One of the most fruitful store-level areas for the application of ECR principles is category management.
"We recently completed a study with one of our vendors in a dry grocery category," said the retailer. "We found that if we used ABC and supply-chain metrics to optimize the assortment using the five tactics of category management, we were able to project sales increases in the neighborhood of 5% to 6% and profitability in the neighborhood of 13% to 14%.
Customer-loyalty programs' capture of consumer-specific data is also helping retailers gauge what types of assortments and promotions consumers really want.
"We're going to look back on this time and find loyalty marketing data is every bit as valuable as when we added scanning to the store," said Bill Bishop, president of Willard Bishop Consulting, Barrington, Ill. "But that will play out over the next five years."
One reason for the delay is the complexity of analyzing and mixing these large databases. "The biggest challenge in the industry is data management," said Merl, adding that data is sometimes just not clean or easily accessible. "If data were harnessed more effectively throughout the industry, everyone would be able to do a much better job of achieving ECR objectives."
Retrieving better data is not just a technology issue, though it often requires changing systems and processes. Often, in-store disciplines must be altered, a time-consuming and costly process that can involve retraining and education.
Using frequent-shopper marketing data in combination with the category management process is one way to sharply focus on consumers at the store level.
"Category management organizes the store and loyalty marketing organizes the communication and promotion, and you want those two in sync," Bishop said.
One retailer working in this direction is Paw Paw Shopping Center, Paw Paw, Mich., which is networking its loyalty marketing and category management systems.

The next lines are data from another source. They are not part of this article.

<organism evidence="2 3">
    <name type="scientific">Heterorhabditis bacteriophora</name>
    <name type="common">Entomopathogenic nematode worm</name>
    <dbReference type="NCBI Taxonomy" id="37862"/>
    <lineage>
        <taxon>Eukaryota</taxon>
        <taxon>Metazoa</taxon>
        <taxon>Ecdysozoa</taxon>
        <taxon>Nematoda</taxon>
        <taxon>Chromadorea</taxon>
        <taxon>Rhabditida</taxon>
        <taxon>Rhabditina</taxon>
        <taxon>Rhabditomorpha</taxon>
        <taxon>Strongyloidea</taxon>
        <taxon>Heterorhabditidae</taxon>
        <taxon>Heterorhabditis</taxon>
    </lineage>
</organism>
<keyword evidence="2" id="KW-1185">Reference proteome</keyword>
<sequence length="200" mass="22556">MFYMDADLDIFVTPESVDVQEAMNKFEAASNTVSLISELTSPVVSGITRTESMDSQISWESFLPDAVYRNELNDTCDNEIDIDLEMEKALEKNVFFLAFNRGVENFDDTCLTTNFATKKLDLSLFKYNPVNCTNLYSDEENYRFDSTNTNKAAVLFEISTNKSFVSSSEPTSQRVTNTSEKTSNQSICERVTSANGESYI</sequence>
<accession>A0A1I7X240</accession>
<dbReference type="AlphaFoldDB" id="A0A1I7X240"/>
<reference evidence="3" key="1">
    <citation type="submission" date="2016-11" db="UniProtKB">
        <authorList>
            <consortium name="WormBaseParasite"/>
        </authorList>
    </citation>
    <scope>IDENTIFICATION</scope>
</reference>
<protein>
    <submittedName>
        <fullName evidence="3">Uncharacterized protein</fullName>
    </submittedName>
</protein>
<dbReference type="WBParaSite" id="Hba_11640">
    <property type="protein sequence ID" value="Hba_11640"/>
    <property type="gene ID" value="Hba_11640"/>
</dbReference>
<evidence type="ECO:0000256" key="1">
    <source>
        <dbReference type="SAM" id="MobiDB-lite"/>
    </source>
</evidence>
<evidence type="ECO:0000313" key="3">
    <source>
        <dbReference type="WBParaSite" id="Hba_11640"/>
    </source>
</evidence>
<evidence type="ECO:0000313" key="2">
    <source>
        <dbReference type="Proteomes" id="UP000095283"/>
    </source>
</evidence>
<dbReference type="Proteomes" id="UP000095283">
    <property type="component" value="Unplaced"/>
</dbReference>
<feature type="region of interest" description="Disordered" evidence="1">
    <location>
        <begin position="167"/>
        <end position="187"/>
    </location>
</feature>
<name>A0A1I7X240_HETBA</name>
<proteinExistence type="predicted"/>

Marv Imus, vice president at Paw Paw Shopping Center, said an analysis of a 4-foot segment of a category revealed that decisions based solely on product movement data may not be the correct ones.
When the retailer overlaid its loyalty marketing customer database with its product-movement information, it found the lowest mover in that section was the most profitable, while the second-highest mover was by far the least profitable. Indeed, it was dragging the whole category down.
Using only category management principles, a retailer would normally "try to increase category profitability by increasing the profit structure of the other items in the category," Imus said. But doing so would involve "increasing the price of a product that your best customers buy, which may in fact impact their decision-making.
"We found the competitors that used category management were applying that exact rule," he added. As a result, "our best customers [continued to] shop us, because while we don't have the low price image in our town and never will, we have it with our best customers. Competitors raised prices on the items [that my best shoppers were buying], whereas we had not."
While Imus is still analyzing the issues surrounding the mix of customer-loyalty and category management information, the process has led him "further down the road in understanding how the consumer shops my store. That's key. The better I get, the better the customer shops me and the harder it is for a competitor to move into my area and draw my best shoppers away."